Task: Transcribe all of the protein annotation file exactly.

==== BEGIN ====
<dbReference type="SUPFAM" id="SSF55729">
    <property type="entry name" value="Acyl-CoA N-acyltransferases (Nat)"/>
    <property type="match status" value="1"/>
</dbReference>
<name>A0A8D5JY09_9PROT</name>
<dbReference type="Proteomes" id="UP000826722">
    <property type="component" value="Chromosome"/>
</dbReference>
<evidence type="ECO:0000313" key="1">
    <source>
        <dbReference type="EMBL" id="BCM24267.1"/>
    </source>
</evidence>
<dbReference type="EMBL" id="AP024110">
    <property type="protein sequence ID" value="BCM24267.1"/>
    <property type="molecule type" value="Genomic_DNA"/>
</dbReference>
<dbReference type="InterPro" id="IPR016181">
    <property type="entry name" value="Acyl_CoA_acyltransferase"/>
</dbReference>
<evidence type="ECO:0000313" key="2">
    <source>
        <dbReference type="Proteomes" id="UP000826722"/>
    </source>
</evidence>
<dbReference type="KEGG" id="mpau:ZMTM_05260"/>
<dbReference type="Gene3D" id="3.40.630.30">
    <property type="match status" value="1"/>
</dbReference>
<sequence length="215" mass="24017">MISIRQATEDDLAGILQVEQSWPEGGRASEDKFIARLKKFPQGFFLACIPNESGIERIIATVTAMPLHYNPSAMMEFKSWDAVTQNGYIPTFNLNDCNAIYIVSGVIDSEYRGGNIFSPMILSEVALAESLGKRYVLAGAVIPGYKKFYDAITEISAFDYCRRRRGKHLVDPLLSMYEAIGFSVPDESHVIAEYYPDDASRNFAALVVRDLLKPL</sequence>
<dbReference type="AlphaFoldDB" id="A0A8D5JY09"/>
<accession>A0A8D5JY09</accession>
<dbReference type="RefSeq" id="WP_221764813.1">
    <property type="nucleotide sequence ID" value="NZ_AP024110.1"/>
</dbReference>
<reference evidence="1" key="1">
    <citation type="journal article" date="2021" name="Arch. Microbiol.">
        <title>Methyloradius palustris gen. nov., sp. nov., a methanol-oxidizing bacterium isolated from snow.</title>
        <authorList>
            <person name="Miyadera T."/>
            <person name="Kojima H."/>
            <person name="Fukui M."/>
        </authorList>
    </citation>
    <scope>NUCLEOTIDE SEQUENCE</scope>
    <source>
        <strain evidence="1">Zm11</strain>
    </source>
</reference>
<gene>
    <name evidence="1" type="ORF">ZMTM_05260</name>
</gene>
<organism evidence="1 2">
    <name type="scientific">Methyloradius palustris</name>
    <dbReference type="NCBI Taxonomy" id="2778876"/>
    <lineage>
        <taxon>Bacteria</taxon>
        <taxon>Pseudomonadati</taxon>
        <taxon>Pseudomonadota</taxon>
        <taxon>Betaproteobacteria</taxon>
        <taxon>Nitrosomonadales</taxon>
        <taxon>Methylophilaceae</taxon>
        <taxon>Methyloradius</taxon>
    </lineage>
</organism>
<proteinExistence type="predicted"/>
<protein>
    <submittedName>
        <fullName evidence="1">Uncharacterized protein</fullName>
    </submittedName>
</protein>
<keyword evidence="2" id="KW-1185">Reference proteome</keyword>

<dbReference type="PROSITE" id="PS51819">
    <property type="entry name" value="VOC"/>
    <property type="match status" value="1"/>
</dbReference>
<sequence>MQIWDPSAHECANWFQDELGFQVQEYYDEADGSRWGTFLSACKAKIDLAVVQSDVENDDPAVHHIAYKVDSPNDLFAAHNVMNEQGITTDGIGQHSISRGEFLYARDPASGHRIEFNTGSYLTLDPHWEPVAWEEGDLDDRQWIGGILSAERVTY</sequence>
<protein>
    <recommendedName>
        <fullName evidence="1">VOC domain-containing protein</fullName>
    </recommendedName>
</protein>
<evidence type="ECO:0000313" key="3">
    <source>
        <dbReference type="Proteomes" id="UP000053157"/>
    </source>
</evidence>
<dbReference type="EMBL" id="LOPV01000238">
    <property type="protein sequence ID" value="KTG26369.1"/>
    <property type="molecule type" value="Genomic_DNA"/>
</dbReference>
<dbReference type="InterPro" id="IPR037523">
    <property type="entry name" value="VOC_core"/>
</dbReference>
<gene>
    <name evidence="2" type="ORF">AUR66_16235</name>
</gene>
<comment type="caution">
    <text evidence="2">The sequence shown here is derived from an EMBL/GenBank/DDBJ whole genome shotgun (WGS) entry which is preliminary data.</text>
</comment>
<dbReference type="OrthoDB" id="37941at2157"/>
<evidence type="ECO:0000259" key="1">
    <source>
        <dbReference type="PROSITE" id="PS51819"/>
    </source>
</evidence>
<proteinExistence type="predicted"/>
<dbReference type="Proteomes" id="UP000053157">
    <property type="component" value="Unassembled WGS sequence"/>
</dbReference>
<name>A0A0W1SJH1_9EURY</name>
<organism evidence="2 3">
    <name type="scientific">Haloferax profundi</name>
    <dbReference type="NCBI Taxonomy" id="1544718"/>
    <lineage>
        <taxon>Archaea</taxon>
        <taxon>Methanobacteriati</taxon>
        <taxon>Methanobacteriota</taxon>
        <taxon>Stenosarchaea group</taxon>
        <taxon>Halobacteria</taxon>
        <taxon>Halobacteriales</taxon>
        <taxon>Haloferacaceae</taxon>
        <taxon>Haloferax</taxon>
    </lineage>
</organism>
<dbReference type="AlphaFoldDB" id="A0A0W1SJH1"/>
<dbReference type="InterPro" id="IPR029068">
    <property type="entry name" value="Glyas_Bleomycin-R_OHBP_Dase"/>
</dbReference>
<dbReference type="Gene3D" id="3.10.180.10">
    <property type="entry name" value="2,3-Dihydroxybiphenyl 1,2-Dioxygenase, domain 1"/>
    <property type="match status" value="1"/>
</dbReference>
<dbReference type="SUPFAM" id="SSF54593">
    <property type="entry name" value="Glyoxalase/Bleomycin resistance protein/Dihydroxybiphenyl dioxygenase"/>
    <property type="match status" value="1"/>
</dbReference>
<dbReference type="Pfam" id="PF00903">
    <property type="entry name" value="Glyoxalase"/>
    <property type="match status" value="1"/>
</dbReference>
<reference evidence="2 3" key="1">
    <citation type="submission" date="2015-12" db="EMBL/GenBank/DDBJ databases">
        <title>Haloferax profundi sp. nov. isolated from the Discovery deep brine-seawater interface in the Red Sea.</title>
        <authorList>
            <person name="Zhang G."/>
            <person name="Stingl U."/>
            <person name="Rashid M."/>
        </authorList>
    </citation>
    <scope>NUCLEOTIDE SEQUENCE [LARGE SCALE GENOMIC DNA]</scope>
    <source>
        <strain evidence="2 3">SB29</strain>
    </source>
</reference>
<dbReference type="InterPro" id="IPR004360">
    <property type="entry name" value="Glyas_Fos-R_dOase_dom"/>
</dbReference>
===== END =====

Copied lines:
<dbReference type="SUPFAM" id="SSF55729">
    <property type="entry name" value="Acyl-CoA N-acyltransferases (Nat)"/>
    <property type="match status" value="1"/>
</dbReference>
<name>A0A8D5JY09_9PROT</name>
<dbReference type="Proteomes" id="UP000826722">
    <property type="component" value="Chromosome"/>
</dbReference>
<evidence type="ECO:0000313" key="1">
    <source>
        <dbReference type="EMBL" id="BCM24267.1"/>
    </source>
</evidence>
<dbReference type="EMBL" id="AP024110">
    <property type="protein sequence ID" value="BCM24267.1"/>
    <property type="molecule type" value="Genomic_DNA"/>
</dbReference>
<dbReference type="InterPro" id="IPR016181">
    <property type="entry name" value="Acyl_CoA_acyltransferase"/>
</dbReference>
<evidence type="ECO:0000313" key="2">
    <source>
        <dbReference type="Proteomes" id="UP000826722"/>
    </source>
</evidence>
<dbReference type="KEGG" id="mpau:ZMTM_05260"/>
<dbReference type="Gene3D" id="3.40.630.30">
    <property type="match status" value="1"/>
</dbReference>
<sequence length="215" mass="24017">MISIRQATEDDLAGILQVEQSWPEGGRASEDKFIARLKKFPQGFFLACIPNESGIERIIATVTAMPLHYNPSAMMEFKSWDAVTQNGYIPTFNLNDCNAIYIVSGVIDSEYRGGNIFSPMILSEVALAESLGKRYVLAGAVIPGYKKFYDAITEISAFDYCRRRRGKHLVDPLLSMYEAIGFSVPDESHVIAEYYPDDASRNFAALVVRDLLKPL</sequence>
<dbReference type="AlphaFoldDB" id="A0A8D5JY09"/>
<accession>A0A8D5JY09</accession>
<dbReference type="RefSeq" id="WP_221764813.1">
    <property type="nucleotide sequence ID" value="NZ_AP024110.1"/>
</dbReference>
<reference evidence="1" key="1">
    <citation type="journal article" date="2021" name="Arch. Microbiol.">
        <title>Methyloradius palustris gen. nov., sp. nov., a methanol-oxidizing bacterium isolated from snow.</title>
        <authorList>
            <person name="Miyadera T."/>
            <person name="Kojima H."/>
            <person name="Fukui M."/>
        </authorList>
    </citation>
    <scope>NUCLEOTIDE SEQUENCE</scope>
    <source>
        <strain evidence="1">Zm11</strain>
    </source>
</reference>
<gene>
    <name evidence="1" type="ORF">ZMTM_05260</name>
</gene>
<organism evidence="1 2">
    <name type="scientific">Methyloradius palustris</name>
    <dbReference type="NCBI Taxonomy" id="2778876"/>
    <lineage>
        <taxon>Bacteria</taxon>
        <taxon>Pseudomonadati</taxon>
        <taxon>Pseudomonadota</taxon>
        <taxon>Betaproteobacteria</taxon>
        <taxon>Nitrosomonadales</taxon>
        <taxon>Methylophilaceae</taxon>
        <taxon>Methyloradius</taxon>
    </lineage>
</organism>
<proteinExistence type="predicted"/>
<protein>
    <submittedName>
        <fullName evidence="1">Uncharacterized protein</fullName>
    </submittedName>
</protein>
<keyword evidence="2" id="KW-1185">Reference proteome</keyword>

<dbReference type="PROSITE" id="PS51819">
    <property type="entry name" value="VOC"/>
    <property type="match status" value="1"/>
</dbReference>
<sequence>MQIWDPSAHECANWFQDELGFQVQEYYDEADGSRWGTFLSACKAKIDLAVVQSDVENDDPAVHHIAYKVDSPNDLFAAHNVMNEQGITTDGIGQHSISRGEFLYARDPASGHRIEFNTGSYLTLDPHWEPVAWEEGDLDDRQWIGGILSAERVTY</sequence>
<protein>
    <recommendedName>
        <fullName evidence="1">VOC domain-containing protein</fullName>
    </recommendedName>
</protein>
<evidence type="ECO:0000313" key="3">
    <source>
        <dbReference type="Proteomes" id="UP000053157"/>
    </source>
</evidence>
<dbReference type="EMBL" id="LOPV01000238">
    <property type="protein sequence ID" value="KTG26369.1"/>
    <property type="molecule type" value="Genomic_DNA"/>
</dbReference>
<dbReference type="InterPro" id="IPR037523">
    <property type="entry name" value="VOC_core"/>
</dbReference>
<gene>
    <name evidence="2" type="ORF">AUR66_16235</name>
</gene>
<comment type="caution">
    <text evidence="2">The sequence shown here is derived from an EMBL/GenBank/DDBJ whole genome shotgun (WGS) entry which is preliminary data.</text>
</comment>
<dbReference type="OrthoDB" id="37941at2157"/>
<evidence type="ECO:0000259" key="1">
    <source>
        <dbReference type="PROSITE" id="PS51819"/>
    </source>
</evidence>
<proteinExistence type="predicted"/>
<dbReference type="Proteomes" id="UP000053157">
    <property type="component" value="Unassembled WGS sequence"/>
</dbReference>
<name>A0A0W1SJH1_9EURY</name>
<organism evidence="2 3">
    <name type="scientific">Haloferax profundi</name>
    <dbReference type="NCBI Taxonomy" id="1544718"/>
    <lineage>
        <taxon>Archaea</taxon>
        <taxon>Methanobacteriati</taxon>
        <taxon>Methanobacteriota</taxon>
        <taxon>Stenosarchaea group</taxon>
        <taxon>Halobacteria</taxon>
        <taxon>Halobacteriales</taxon>
        <taxon>Haloferacaceae</taxon>
        <taxon>Haloferax</taxon>
    </lineage>
</organism>
<dbReference type="AlphaFoldDB" id="A0A0W1SJH1"/>
<dbReference type="InterPro" id="IPR029068">
    <property type="entry name" value="Glyas_Bleomycin-R_OHBP_Dase"/>
</dbReference>
<dbReference type="Gene3D" id="3.10.180.10">
    <property type="entry name" value="2,3-Dihydroxybiphenyl 1,2-Dioxygenase, domain 1"/>
    <property type="match status" value="1"/>
</dbReference>
<dbReference type="SUPFAM" id="SSF54593">
    <property type="entry name" value="Glyoxalase/Bleomycin resistance protein/Dihydroxybiphenyl dioxygenase"/>
    <property type="match status" value="1"/>
</dbReference>
<dbReference type="Pfam" id="PF00903">
    <property type="entry name" value="Glyoxalase"/>
    <property type="match status" value="1"/>
</dbReference>
<reference evidence="2 3" key="1">
    <citation type="submission" date="2015-12" db="EMBL/GenBank/DDBJ databases">
        <title>Haloferax profundi sp. nov. isolated from the Discovery deep brine-seawater interface in the Red Sea.</title>
        <authorList>
            <person name="Zhang G."/>
            <person name="Stingl U."/>
            <person name="Rashid M."/>
        </authorList>
    </citation>
    <scope>NUCLEOTIDE SEQUENCE [LARGE SCALE GENOMIC DNA]</scope>
    <source>
        <strain evidence="2 3">SB29</strain>
    </source>
</reference>
<dbReference type="InterPro" id="IPR004360">
    <property type="entry name" value="Glyas_Fos-R_dOase_dom"/>
</dbReference>